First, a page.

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Figure 1: Synthetic data and fitted curves. |

S-shaped distributed data can be found in many applications. Such data can be approximated with logistic distribution function [1]. Cumulative distribution function of logistic distribution function is a logistic function, i.e., logit.

To demonstrate this, in this short example, after generating a synthetic data, we will fit quasibinomial regression model to different observations.

ggplot [2], an implementation of grammar of graphics [3], provides capability to apply regression or customised smoothing onto a raw data during plotting.

**Generating Synthetic Data**

Let generate set of $n$ observation over time $t$, denoted, $X_{1}, X_{2}, …, X_{n}$ for $k$ observation $X=(x_{1}, x_{2}, …, x_{k})$. We will use cumulative function for logistic distribution [4],

$$F(x;\mu,s) = \frac{1}{2} + \frac{1}{2} \tanh((x-\mu)/2s)$$, adding some random noise to make

it realistic.

Let’s say there are $k=6$ observations with the following parameter sets, $\mu = \{9,2,3,5,7,5\}$ and $s=\{2,2,4,3,4,2\}$, we will utilise `mapply` [5] in generating a syntetic data frame.

generate_logit_cdf <- function(mu, s,

sigma_y=0.1,

x=seq(-5,20,0.1)) {

x_ms <- (x-mu)/s

y <- 0.5 + 0.5 * tanh(x_ms)

y <- abs(y + rnorm(length(x), 0, sigma_y))

ix <- which(y>=1.0)

if(length(ix)>=1) {

y[ix] <- 1.0

}

return(y)

}

set.seed(424242)

x <- seq(-5,20,0.025) # 1001 observation

mu_vec <- c(1,2,3,5,7,8) # 6 variables

s_vec <- c(2,2,4,3,4,2)

# Syntetic variables

observations_df<- mapply(generate_logit_cdf,

mu_vec,

s_vec,

MoreArgs = list(x=x))

# Give them names

colnames(observations_df) <- c("Var1", "Var2", "Var3", "Var4", "Var5", "Var6")

head(observations_df)

**Smoothing of observations**

Using the syntetic data we have generated, `observations_df`,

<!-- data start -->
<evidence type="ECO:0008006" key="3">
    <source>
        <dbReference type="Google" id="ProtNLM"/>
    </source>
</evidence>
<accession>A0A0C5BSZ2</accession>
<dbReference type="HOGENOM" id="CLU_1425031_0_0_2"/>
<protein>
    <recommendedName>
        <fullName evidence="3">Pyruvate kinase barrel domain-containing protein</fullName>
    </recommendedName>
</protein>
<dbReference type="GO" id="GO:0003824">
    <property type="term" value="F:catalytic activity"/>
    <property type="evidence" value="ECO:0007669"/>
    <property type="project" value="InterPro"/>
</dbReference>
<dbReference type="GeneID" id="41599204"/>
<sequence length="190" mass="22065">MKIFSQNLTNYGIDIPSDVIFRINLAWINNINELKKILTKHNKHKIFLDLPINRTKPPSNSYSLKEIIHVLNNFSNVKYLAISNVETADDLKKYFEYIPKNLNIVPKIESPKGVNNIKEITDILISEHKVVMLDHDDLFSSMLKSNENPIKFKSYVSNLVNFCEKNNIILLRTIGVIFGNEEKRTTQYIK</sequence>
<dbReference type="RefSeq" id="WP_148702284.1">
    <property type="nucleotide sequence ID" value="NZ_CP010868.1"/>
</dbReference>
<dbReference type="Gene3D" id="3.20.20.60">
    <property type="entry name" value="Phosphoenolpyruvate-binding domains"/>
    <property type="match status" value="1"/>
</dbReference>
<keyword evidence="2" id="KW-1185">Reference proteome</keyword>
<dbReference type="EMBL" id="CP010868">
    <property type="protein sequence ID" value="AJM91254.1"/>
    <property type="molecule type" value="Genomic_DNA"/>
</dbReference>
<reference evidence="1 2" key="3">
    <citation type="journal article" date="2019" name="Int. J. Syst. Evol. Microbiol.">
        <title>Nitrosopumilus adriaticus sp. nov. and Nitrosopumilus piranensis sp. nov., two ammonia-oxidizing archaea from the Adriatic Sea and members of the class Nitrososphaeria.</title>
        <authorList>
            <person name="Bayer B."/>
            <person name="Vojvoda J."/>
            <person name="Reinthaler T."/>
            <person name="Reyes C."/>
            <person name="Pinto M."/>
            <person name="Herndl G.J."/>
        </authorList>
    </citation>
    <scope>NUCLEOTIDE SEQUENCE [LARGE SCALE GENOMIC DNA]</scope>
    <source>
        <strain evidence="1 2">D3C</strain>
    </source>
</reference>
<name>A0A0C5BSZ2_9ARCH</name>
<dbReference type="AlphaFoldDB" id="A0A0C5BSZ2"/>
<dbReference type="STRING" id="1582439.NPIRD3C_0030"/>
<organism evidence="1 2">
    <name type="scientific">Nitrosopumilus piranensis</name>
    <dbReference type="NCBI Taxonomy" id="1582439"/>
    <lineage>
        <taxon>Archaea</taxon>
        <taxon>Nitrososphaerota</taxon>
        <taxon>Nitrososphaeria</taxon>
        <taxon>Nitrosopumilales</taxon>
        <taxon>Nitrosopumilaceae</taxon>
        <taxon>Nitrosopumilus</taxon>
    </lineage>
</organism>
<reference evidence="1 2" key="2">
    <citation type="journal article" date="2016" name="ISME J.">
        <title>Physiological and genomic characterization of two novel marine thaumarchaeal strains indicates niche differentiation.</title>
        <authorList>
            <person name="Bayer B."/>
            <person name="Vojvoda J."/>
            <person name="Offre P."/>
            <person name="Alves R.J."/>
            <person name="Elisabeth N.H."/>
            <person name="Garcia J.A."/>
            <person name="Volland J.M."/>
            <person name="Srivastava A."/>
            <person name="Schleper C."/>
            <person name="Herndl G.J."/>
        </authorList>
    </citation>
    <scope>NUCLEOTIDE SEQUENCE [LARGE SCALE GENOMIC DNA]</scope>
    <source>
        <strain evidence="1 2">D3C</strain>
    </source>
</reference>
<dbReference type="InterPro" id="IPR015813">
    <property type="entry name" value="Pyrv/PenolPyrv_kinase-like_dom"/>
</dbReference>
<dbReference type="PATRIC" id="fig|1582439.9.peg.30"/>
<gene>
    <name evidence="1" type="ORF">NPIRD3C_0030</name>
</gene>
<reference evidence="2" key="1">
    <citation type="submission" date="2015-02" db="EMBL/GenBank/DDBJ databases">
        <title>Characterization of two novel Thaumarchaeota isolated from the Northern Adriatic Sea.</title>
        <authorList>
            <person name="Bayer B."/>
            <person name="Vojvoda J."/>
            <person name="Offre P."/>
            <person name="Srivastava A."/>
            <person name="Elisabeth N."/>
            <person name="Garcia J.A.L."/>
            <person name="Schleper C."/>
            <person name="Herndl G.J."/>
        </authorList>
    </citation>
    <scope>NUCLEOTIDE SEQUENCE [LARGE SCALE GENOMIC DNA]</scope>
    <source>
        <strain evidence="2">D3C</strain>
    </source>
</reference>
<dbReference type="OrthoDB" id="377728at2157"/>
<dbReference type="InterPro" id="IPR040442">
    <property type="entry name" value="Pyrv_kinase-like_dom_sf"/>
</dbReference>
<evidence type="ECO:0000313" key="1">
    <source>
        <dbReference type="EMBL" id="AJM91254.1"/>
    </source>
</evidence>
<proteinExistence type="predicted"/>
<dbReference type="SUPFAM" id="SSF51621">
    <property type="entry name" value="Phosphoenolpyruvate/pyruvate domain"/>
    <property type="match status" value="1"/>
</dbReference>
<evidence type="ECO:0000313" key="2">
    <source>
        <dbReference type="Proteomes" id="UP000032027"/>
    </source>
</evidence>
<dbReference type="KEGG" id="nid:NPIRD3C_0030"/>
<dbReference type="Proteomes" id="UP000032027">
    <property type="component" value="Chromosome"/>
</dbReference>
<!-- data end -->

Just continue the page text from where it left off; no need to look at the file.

we can noq use `ggplot` and `quasibinomial` `glm` to visualise

and smooth the variables.

library(ggplot2)

library(reshape2)

df_all <- reshape2:::melt(observations_df)

colnames(df_all) <- c("x", "observation", "y")

df_all$observation <- as.factor(df_all$observation)

p1<-ggplot(df_all, aes(x=x, y=y, colour=observation)) + geom_point() +

scale_color_brewer(palette = "Reds") +

theme(

panel.background = element_blank(),

axis.text.x = element_text(face="bold", color="#000000", size=11),

axis.text.y = element_text(face="bold", color="#000000", size=11),

axis.title.x = element_text(face="bold", color="#000000", size=11),

axis.title.y = element_text(face="bold", color="#000000", size=11)

# legend.position = "none"

)

l1<-ggplot(df_all, aes(x=x, y=y, colour=observation)) +

geom_point(size=3) + scale_color_brewer(palette = "Reds") +

scale_color_brewer(palette = "Reds") +

#geom_smooth(method="loess", se = FALSE, size=1.5) +

geom_smooth(aes(group=observation),method="glm", family=quasibinomial(), formula="y~x",

se = FALSE, size=1.5) +

xlab("x") +

ylab("y") +

#scale_y_continuous(breaks=seq(0.0,1,0.1)) +

#scale_x_continuous(breaks=seq(0.0,230,20)) +

#ggtitle("") +

theme(

panel.background = element_blank(),

axis.text.x = element_text(face="bold", color="#000000", size=11),

axis.text.y = element_text(face="bold", color="#000000", size=11),

axis.title.x = element_text(face="bold", color="#000000", size=11),

axis.title.y = element_text(face="bold", color="#000000", size=11)

)

library(gridExtra)

gridExtra:::grid.arrange(p1,l1)

**References**

[1] https://en.wikipedia.org/wiki/Logistic_distribution#Applications

[2] http://www.ggplot.org

[3] The Grammar of Graphics, L. Wilkinson, http://www.amzn.com/038724544

[4] http://en.wikipedia.org/wiki/Logistic_distribution#Cumulative_distribution_function.

[5] https://stat.ethz.ch/R-manual/R-devel/library/base/html/mapply.html

**Notes:**

* Quasibinomial distribution is as a term used in R’s GLM implementation context, see here.

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